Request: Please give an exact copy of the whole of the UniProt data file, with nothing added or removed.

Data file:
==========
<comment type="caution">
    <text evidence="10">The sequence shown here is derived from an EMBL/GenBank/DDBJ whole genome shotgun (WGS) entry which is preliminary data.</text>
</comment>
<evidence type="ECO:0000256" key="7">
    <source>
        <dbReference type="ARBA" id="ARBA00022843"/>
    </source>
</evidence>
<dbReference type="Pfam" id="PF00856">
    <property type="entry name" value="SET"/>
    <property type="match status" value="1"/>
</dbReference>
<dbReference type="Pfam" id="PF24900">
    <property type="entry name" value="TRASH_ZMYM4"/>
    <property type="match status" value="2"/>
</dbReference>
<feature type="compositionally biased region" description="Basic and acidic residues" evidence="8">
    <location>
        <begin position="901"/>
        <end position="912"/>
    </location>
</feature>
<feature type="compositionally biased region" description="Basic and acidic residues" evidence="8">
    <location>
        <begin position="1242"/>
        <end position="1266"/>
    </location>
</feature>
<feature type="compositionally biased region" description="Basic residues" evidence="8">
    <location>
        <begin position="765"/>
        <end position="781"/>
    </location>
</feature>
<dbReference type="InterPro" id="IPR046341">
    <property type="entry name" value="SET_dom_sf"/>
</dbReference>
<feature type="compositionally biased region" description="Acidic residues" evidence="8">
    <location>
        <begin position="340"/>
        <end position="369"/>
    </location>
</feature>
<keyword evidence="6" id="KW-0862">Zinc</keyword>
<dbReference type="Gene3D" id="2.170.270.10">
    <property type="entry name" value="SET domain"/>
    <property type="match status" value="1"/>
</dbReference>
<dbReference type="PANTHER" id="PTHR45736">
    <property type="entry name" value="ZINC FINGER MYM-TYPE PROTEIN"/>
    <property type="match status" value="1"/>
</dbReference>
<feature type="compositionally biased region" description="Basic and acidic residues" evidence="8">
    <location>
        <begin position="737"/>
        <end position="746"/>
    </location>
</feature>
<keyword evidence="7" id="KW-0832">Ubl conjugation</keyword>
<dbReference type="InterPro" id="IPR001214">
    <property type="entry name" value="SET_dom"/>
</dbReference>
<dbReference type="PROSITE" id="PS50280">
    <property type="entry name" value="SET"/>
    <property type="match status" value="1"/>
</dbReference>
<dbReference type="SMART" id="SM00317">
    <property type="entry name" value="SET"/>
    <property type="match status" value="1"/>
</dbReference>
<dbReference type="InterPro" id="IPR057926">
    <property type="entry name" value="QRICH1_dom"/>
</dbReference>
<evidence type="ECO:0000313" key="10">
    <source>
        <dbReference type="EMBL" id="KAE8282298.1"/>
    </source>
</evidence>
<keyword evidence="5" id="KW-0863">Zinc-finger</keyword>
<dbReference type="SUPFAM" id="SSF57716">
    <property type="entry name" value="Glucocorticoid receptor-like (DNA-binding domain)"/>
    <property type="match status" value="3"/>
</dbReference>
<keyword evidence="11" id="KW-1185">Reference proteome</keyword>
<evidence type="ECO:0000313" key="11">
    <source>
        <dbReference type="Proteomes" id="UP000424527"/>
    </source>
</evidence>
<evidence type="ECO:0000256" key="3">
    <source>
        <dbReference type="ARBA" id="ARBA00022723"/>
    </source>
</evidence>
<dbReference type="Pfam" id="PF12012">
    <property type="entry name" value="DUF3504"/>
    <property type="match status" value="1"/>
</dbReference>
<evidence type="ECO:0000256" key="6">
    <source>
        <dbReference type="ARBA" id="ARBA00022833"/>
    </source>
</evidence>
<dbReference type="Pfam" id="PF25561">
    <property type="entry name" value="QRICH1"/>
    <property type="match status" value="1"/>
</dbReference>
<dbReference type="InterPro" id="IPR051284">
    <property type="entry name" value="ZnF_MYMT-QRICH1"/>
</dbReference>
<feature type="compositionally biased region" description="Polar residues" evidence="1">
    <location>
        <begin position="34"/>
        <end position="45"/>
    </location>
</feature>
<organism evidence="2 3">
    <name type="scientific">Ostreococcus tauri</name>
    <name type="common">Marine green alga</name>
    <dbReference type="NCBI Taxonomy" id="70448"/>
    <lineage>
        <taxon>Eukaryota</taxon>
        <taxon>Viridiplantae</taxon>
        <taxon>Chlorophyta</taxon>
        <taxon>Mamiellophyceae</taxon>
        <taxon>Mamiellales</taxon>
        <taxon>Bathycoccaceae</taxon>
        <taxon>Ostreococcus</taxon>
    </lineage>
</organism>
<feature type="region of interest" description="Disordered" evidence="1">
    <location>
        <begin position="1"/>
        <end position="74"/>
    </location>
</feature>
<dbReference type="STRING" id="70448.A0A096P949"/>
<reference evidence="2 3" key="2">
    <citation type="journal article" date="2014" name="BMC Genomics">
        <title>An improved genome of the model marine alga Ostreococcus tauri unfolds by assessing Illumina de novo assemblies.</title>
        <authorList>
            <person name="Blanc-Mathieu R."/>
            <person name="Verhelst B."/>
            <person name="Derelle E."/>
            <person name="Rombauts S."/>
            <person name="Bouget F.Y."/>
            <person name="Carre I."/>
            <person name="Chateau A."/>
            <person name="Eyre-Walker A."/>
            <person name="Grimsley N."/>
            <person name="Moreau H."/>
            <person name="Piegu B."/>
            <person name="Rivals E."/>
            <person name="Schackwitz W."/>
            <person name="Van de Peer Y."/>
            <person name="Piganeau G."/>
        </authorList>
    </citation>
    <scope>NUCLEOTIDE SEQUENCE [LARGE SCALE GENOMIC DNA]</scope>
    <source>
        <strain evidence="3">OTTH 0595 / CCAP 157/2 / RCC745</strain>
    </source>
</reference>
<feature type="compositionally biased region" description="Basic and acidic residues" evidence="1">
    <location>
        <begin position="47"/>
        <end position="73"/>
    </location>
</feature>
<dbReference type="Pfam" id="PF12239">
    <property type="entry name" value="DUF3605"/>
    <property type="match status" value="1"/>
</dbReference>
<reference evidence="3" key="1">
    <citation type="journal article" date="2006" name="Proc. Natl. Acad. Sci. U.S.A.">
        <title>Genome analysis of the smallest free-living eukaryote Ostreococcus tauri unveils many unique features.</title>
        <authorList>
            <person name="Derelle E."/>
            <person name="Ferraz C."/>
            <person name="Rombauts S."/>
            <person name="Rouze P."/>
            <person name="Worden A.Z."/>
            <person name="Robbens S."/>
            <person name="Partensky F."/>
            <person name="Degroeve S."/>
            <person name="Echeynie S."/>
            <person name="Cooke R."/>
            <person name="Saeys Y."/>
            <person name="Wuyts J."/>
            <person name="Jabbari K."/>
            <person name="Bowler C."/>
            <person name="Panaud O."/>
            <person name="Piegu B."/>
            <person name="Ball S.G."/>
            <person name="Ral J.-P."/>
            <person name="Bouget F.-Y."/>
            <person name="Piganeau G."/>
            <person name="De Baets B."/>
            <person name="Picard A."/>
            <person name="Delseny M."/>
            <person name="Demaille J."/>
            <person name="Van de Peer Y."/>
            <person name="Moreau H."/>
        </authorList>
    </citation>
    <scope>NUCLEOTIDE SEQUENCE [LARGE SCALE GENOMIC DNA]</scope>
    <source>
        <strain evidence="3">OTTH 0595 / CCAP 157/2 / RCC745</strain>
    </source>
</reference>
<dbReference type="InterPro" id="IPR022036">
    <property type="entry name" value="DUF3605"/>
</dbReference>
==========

<comment type="caution">
    <text evidence="10">The sequence shown here is derived from an EMBL/GenBank/DDBJ whole genome shotgun (WGS) entry which is preliminary data.</text>
</comment>
<evidence type="ECO:0000256" key="7">
    <source>
        <dbReference type="ARBA" id="ARBA00022843"/>
    </source>
</evidence>
<dbReference type="Pfam" id="PF00856">
    <property type="entry name" value="SET"/>
    <property type="match status" value="1"/>
</dbReference>
<dbReference type="Pfam" id="PF24900">
    <property type="entry name" value="TRASH_ZMYM4"/>
    <property type="match status" value="2"/>
</dbReference>
<feature type="compositionally biased region" description="Basic and acidic residues" evidence="8">
    <location>
        <begin position="901"/>
        <end position="912"/>
    </location>
</feature>
<feature type="compositionally biased region" description="Basic and acidic residues" evidence="8">
    <location>
        <begin position="1242"/>
        <end position="1266"/>
    </location>
</feature>
<feature type="compositionally biased region" description="Basic residues" evidence="8">
    <location>
        <begin position="765"/>
        <end position="781"/>
    </location>
</feature>
<dbReference type="InterPro" id="IPR046341">
    <property type="entry name" value="SET_dom_sf"/>
</dbReference>
<feature type="compositionally biased region" description="Acidic residues" evidence="8">
    <location>
        <begin position="340"/>
        <end position="369"/>
    </location>
</feature>
<keyword evidence="6" id="KW-0862">Zinc</keyword>
<dbReference type="Gene3D" id="2.170.270.10">
    <property type="entry name" value="SET domain"/>
    <property type="match status" value="1"/>
</dbReference>
<dbReference type="PANTHER" id="PTHR45736">
    <property type="entry name" value="ZINC FINGER MYM-TYPE PROTEIN"/>
    <property type="match status" value="1"/>
</dbReference>
<feature type="compositionally biased region" description="Basic and acidic residues" evidence="8">
    <location>
        <begin position="737"/>
        <end position="746"/>
    </location>
</feature>
<keyword evidence="7" id="KW-0832">Ubl conjugation</keyword>
<dbReference type="InterPro" id="IPR001214">
    <property type="entry name" value="SET_dom"/>
</dbReference>
<dbReference type="PROSITE" id="PS50280">
    <property type="entry name" value="SET"/>
    <property type="match status" value="1"/>
</dbReference>
<dbReference type="SMART" id="SM00317">
    <property type="entry name" value="SET"/>
    <property type="match status" value="1"/>
</dbReference>
<dbReference type="InterPro" id="IPR057926">
    <property type="entry name" value="QRICH1_dom"/>
</dbReference>
<evidence type="ECO:0000313" key="10">
    <source>
        <dbReference type="EMBL" id="KAE8282298.1"/>
    </source>
</evidence>
<keyword evidence="5" id="KW-0863">Zinc-finger</keyword>
<dbReference type="SUPFAM" id="SSF57716">
    <property type="entry name" value="Glucocorticoid receptor-like (DNA-binding domain)"/>
    <property type="match status" value="3"/>
</dbReference>
<keyword evidence="11" id="KW-1185">Reference proteome</keyword>
<evidence type="ECO:0000313" key="11">
    <source>
        <dbReference type="Proteomes" id="UP000424527"/>
    </source>
</evidence>
<evidence type="ECO:0000256" key="3">
    <source>
        <dbReference type="ARBA" id="ARBA00022723"/>
    </source>
</evidence>
<dbReference type="Pfam" id="PF12012">
    <property type="entry name" value="DUF3504"/>
    <property type="match status" value="1"/>
</dbReference>
<evidence type="ECO:0000256" key="6">
    <source>
        <dbReference type="ARBA" id="ARBA00022833"/>
    </source>
</evidence>
<dbReference type="Pfam" id="PF25561">
    <property type="entry name" value="QRICH1"/>
    <property type="match status" value="1"/>
</dbReference>
<dbReference type="InterPro" id="IPR051284">
    <property type="entry name" value="ZnF_MYMT-QRICH1"/>
</dbReference>
<feature type="compositionally biased region" description="Polar residues" evidence="1">
    <location>
        <begin position="34"/>
        <end position="45"/>
    </location>
</feature>
<organism evidence="2 3">
    <name type="scientific">Ostreococcus tauri</name>
    <name type="common">Marine green alga</name>
    <dbReference type="NCBI Taxonomy" id="70448"/>
    <lineage>
        <taxon>Eukaryota</taxon>
        <taxon>Viridiplantae</taxon>
        <taxon>Chlorophyta</taxon>
        <taxon>Mamiellophyceae</taxon>
        <taxon>Mamiellales</taxon>
        <taxon>Bathycoccaceae</taxon>
        <taxon>Ostreococcus</taxon>
    </lineage>
</organism>
<feature type="region of interest" description="Disordered" evidence="1">
    <location>
        <begin position="1"/>
        <end position="74"/>
    </location>
</feature>
<dbReference type="STRING" id="70448.A0A096P949"/>
<reference evidence="2 3" key="2">
    <citation type="journal article" date="2014" name="BMC Genomics">
        <title>An improved genome of the model marine alga Ostreococcus tauri unfolds by assessing Illumina de novo assemblies.</title>
        <authorList>
            <person name="Blanc-Mathieu R."/>
            <person name="Verhelst B."/>
            <person name="Derelle E."/>
            <person name="Rombauts S."/>
            <person name="Bouget F.Y."/>
            <person name="Carre I."/>
            <person name="Chateau A."/>
            <person name="Eyre-Walker A."/>
            <person name="Grimsley N."/>
            <person name="Moreau H."/>
            <person name="Piegu B."/>
            <person name="Rivals E."/>
            <person name="Schackwitz W."/>
            <person name="Van de Peer Y."/>
            <person name="Piganeau G."/>
        </authorList>
    </citation>
    <scope>NUCLEOTIDE SEQUENCE [LARGE SCALE GENOMIC DNA]</scope>
    <source>
        <strain evidence="3">OTTH 0595 / CCAP 157/2 / RCC745</strain>
    </source>
</reference>
<feature type="compositionally biased region" description="Basic and acidic residues" evidence="1">
    <location>
        <begin position="47"/>
        <end position="73"/>
    </location>
</feature>
<dbReference type="Pfam" id="PF12239">
    <property type="entry name" value="DUF3605"/>
    <property type="match status" value="1"/>
</dbReference>
<reference evidence="3" key="1">
    <citation type="journal article" date="2006" name="Proc. Natl. Acad. Sci. U.S.A.">
        <title>Genome analysis of the smallest free-living eukaryote Ostreococcus tauri unveils many unique features.</title>
        <authorList>
            <person name="Derelle E."/>
            <person name="Ferraz C."/>
            <person name="Rombauts S."/>
            <person name="Rouze P."/>
            <person name="Worden A.Z."/>
            <person name="Robbens S."/>
            <person name="Partensky F."/>
            <person name="Degroeve S."/>
            <person name="Echeynie S."/>
            <person name="Cooke R."/>
            <person name="Saeys Y."/>
            <person name="Wuyts J."/>
            <person name="Jabbari K."/>
            <person name="Bowler C."/>
            <person name="Panaud O."/>
            <person name="Piegu B."/>
            <person name="Ball S.G."/>
            <person name="Ral J.-P."/>
            <person name="Bouget F.-Y."/>
            <person name="Piganeau G."/>
            <person name="De Baets B."/>
            <person name="Picard A."/>
            <person name="Delseny M."/>
            <person name="Demaille J."/>
            <person name="Van de Peer Y."/>
            <person name="Moreau H."/>
        </authorList>
    </citation>
    <scope>NUCLEOTIDE SEQUENCE [LARGE SCALE GENOMIC DNA]</scope>
    <source>
        <strain evidence="3">OTTH 0595 / CCAP 157/2 / RCC745</strain>
    </source>
</reference>
<dbReference type="InterPro" id="IPR022036">
    <property type="entry name" value="DUF3605"/>
</dbReference>